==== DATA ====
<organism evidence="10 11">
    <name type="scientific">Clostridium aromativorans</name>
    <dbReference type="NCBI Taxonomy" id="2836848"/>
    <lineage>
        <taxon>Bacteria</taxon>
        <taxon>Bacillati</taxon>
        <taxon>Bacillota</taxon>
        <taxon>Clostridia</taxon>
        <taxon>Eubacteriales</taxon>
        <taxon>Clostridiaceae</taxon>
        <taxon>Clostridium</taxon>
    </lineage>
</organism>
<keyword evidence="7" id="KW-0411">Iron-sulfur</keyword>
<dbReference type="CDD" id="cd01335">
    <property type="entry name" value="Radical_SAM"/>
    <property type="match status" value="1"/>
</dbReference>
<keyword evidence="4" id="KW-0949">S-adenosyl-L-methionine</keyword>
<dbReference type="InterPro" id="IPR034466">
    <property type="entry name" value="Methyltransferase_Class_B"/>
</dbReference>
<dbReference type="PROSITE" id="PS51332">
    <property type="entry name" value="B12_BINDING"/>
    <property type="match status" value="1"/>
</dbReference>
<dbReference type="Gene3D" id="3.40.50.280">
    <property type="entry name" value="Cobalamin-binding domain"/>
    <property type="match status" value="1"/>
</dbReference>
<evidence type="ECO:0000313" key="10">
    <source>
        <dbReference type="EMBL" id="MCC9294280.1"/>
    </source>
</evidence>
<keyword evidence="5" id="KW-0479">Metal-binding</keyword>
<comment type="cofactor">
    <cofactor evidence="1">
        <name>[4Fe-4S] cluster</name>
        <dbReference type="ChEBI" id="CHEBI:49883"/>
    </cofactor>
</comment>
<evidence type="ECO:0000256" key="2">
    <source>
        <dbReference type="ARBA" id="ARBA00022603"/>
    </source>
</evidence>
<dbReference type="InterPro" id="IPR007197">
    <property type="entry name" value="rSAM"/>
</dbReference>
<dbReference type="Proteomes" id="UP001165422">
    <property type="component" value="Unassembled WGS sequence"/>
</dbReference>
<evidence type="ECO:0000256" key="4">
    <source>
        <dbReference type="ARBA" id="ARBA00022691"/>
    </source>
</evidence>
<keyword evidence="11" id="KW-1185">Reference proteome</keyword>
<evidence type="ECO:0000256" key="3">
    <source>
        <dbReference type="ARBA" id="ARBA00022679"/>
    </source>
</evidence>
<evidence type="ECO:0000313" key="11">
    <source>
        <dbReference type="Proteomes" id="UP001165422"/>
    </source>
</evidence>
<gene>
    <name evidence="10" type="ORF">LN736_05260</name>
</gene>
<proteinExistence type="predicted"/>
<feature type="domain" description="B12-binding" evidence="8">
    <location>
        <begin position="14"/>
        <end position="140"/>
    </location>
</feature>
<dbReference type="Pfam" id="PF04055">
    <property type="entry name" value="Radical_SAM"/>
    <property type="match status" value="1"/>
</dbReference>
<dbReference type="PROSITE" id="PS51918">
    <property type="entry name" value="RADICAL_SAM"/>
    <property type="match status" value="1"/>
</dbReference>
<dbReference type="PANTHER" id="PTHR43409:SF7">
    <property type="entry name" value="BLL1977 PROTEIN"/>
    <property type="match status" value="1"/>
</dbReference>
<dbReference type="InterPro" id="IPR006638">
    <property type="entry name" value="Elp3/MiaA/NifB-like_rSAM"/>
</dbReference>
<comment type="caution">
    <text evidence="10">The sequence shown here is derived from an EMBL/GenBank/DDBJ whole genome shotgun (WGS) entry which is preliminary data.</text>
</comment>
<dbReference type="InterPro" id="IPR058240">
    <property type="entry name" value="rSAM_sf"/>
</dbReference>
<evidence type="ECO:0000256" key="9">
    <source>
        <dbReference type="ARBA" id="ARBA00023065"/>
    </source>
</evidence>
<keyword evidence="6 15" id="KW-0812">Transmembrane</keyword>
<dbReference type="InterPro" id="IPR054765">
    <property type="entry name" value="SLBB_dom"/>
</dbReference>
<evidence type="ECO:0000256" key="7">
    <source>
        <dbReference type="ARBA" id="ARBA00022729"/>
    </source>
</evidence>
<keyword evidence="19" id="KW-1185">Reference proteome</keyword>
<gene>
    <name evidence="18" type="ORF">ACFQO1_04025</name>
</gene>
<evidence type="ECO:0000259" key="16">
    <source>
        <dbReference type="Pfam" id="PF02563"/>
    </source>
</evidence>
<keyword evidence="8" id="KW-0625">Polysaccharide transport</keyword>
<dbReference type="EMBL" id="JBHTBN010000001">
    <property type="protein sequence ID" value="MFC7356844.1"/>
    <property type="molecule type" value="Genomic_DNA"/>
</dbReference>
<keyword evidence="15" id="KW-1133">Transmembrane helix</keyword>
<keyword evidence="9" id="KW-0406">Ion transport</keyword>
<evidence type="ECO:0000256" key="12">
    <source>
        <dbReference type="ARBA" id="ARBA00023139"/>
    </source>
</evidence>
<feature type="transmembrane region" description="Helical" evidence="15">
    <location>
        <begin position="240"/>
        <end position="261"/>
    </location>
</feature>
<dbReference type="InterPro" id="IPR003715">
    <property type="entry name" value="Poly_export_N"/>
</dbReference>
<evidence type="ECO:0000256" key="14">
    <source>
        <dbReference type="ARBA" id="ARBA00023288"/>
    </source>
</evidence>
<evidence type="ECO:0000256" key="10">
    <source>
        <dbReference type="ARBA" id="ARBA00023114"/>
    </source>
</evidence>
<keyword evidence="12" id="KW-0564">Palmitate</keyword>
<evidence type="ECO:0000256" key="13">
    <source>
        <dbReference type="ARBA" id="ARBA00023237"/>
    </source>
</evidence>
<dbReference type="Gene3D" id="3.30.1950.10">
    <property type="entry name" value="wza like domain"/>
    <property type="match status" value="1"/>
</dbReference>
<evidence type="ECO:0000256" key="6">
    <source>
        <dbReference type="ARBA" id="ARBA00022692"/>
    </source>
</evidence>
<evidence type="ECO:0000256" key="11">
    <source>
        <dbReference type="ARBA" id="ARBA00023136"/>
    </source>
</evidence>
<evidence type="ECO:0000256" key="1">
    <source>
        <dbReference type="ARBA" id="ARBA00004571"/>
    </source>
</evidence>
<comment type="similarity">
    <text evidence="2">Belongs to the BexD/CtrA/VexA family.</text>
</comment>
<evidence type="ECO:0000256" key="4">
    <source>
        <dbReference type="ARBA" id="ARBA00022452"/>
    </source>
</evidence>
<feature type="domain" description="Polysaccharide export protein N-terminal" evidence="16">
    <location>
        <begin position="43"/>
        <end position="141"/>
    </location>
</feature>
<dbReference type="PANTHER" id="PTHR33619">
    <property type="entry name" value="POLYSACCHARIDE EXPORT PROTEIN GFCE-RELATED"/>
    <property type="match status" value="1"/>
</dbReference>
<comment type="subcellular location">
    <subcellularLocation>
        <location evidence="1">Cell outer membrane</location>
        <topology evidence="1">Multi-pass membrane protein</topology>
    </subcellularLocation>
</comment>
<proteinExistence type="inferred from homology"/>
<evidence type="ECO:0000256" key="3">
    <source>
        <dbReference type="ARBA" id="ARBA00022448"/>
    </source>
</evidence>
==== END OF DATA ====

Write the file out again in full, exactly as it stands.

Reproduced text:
<organism evidence="10 11">
    <name type="scientific">Clostridium aromativorans</name>
    <dbReference type="NCBI Taxonomy" id="2836848"/>
    <lineage>
        <taxon>Bacteria</taxon>
        <taxon>Bacillati</taxon>
        <taxon>Bacillota</taxon>
        <taxon>Clostridia</taxon>
        <taxon>Eubacteriales</taxon>
        <taxon>Clostridiaceae</taxon>
        <taxon>Clostridium</taxon>
    </lineage>
</organism>
<keyword evidence="7" id="KW-0411">Iron-sulfur</keyword>
<dbReference type="CDD" id="cd01335">
    <property type="entry name" value="Radical_SAM"/>
    <property type="match status" value="1"/>
</dbReference>
<keyword evidence="4" id="KW-0949">S-adenosyl-L-methionine</keyword>
<dbReference type="InterPro" id="IPR034466">
    <property type="entry name" value="Methyltransferase_Class_B"/>
</dbReference>
<dbReference type="PROSITE" id="PS51332">
    <property type="entry name" value="B12_BINDING"/>
    <property type="match status" value="1"/>
</dbReference>
<dbReference type="Gene3D" id="3.40.50.280">
    <property type="entry name" value="Cobalamin-binding domain"/>
    <property type="match status" value="1"/>
</dbReference>
<evidence type="ECO:0000313" key="10">
    <source>
        <dbReference type="EMBL" id="MCC9294280.1"/>
    </source>
</evidence>
<keyword evidence="5" id="KW-0479">Metal-binding</keyword>
<comment type="cofactor">
    <cofactor evidence="1">
        <name>[4Fe-4S] cluster</name>
        <dbReference type="ChEBI" id="CHEBI:49883"/>
    </cofactor>
</comment>
<evidence type="ECO:0000256" key="2">
    <source>
        <dbReference type="ARBA" id="ARBA00022603"/>
    </source>
</evidence>
<dbReference type="InterPro" id="IPR007197">
    <property type="entry name" value="rSAM"/>
</dbReference>
<dbReference type="Proteomes" id="UP001165422">
    <property type="component" value="Unassembled WGS sequence"/>
</dbReference>
<evidence type="ECO:0000256" key="4">
    <source>
        <dbReference type="ARBA" id="ARBA00022691"/>
    </source>
</evidence>
<keyword evidence="11" id="KW-1185">Reference proteome</keyword>
<evidence type="ECO:0000256" key="3">
    <source>
        <dbReference type="ARBA" id="ARBA00022679"/>
    </source>
</evidence>
<evidence type="ECO:0000313" key="11">
    <source>
        <dbReference type="Proteomes" id="UP001165422"/>
    </source>
</evidence>
<gene>
    <name evidence="10" type="ORF">LN736_05260</name>
</gene>
<proteinExistence type="predicted"/>
<feature type="domain" description="B12-binding" evidence="8">
    <location>
        <begin position="14"/>
        <end position="140"/>
    </location>
</feature>
<dbReference type="Pfam" id="PF04055">
    <property type="entry name" value="Radical_SAM"/>
    <property type="match status" value="1"/>
</dbReference>
<dbReference type="PROSITE" id="PS51918">
    <property type="entry name" value="RADICAL_SAM"/>
    <property type="match status" value="1"/>
</dbReference>
<dbReference type="PANTHER" id="PTHR43409:SF7">
    <property type="entry name" value="BLL1977 PROTEIN"/>
    <property type="match status" value="1"/>
</dbReference>
<dbReference type="InterPro" id="IPR006638">
    <property type="entry name" value="Elp3/MiaA/NifB-like_rSAM"/>
</dbReference>
<comment type="caution">
    <text evidence="10">The sequence shown here is derived from an EMBL/GenBank/DDBJ whole genome shotgun (WGS) entry which is preliminary data.</text>
</comment>
<dbReference type="InterPro" id="IPR058240">
    <property type="entry name" value="rSAM_sf"/>
</dbReference>
<evidence type="ECO:0000256" key="9">
    <source>
        <dbReference type="ARBA" id="ARBA00023065"/>
    </source>
</evidence>
<keyword evidence="6 15" id="KW-0812">Transmembrane</keyword>
<dbReference type="InterPro" id="IPR054765">
    <property type="entry name" value="SLBB_dom"/>
</dbReference>
<evidence type="ECO:0000256" key="7">
    <source>
        <dbReference type="ARBA" id="ARBA00022729"/>
    </source>
</evidence>
<keyword evidence="19" id="KW-1185">Reference proteome</keyword>
<gene>
    <name evidence="18" type="ORF">ACFQO1_04025</name>
</gene>
<evidence type="ECO:0000259" key="16">
    <source>
        <dbReference type="Pfam" id="PF02563"/>
    </source>
</evidence>
<keyword evidence="8" id="KW-0625">Polysaccharide transport</keyword>
<dbReference type="EMBL" id="JBHTBN010000001">
    <property type="protein sequence ID" value="MFC7356844.1"/>
    <property type="molecule type" value="Genomic_DNA"/>
</dbReference>
<keyword evidence="15" id="KW-1133">Transmembrane helix</keyword>
<keyword evidence="9" id="KW-0406">Ion transport</keyword>
<evidence type="ECO:0000256" key="12">
    <source>
        <dbReference type="ARBA" id="ARBA00023139"/>
    </source>
</evidence>
<feature type="transmembrane region" description="Helical" evidence="15">
    <location>
        <begin position="240"/>
        <end position="261"/>
    </location>
</feature>
<dbReference type="InterPro" id="IPR003715">
    <property type="entry name" value="Poly_export_N"/>
</dbReference>
<evidence type="ECO:0000256" key="14">
    <source>
        <dbReference type="ARBA" id="ARBA00023288"/>
    </source>
</evidence>
<evidence type="ECO:0000256" key="10">
    <source>
        <dbReference type="ARBA" id="ARBA00023114"/>
    </source>
</evidence>
<keyword evidence="12" id="KW-0564">Palmitate</keyword>
<evidence type="ECO:0000256" key="13">
    <source>
        <dbReference type="ARBA" id="ARBA00023237"/>
    </source>
</evidence>
<dbReference type="Gene3D" id="3.30.1950.10">
    <property type="entry name" value="wza like domain"/>
    <property type="match status" value="1"/>
</dbReference>
<evidence type="ECO:0000256" key="6">
    <source>
        <dbReference type="ARBA" id="ARBA00022692"/>
    </source>
</evidence>
<evidence type="ECO:0000256" key="11">
    <source>
        <dbReference type="ARBA" id="ARBA00023136"/>
    </source>
</evidence>
<evidence type="ECO:0000256" key="1">
    <source>
        <dbReference type="ARBA" id="ARBA00004571"/>
    </source>
</evidence>
<comment type="similarity">
    <text evidence="2">Belongs to the BexD/CtrA/VexA family.</text>
</comment>
<evidence type="ECO:0000256" key="4">
    <source>
        <dbReference type="ARBA" id="ARBA00022452"/>
    </source>
</evidence>
<feature type="domain" description="Polysaccharide export protein N-terminal" evidence="16">
    <location>
        <begin position="43"/>
        <end position="141"/>
    </location>
</feature>
<dbReference type="PANTHER" id="PTHR33619">
    <property type="entry name" value="POLYSACCHARIDE EXPORT PROTEIN GFCE-RELATED"/>
    <property type="match status" value="1"/>
</dbReference>
<comment type="subcellular location">
    <subcellularLocation>
        <location evidence="1">Cell outer membrane</location>
        <topology evidence="1">Multi-pass membrane protein</topology>
    </subcellularLocation>
</comment>
<proteinExistence type="inferred from homology"/>
<evidence type="ECO:0000256" key="3">
    <source>
        <dbReference type="ARBA" id="ARBA00022448"/>
    </source>
</evidence>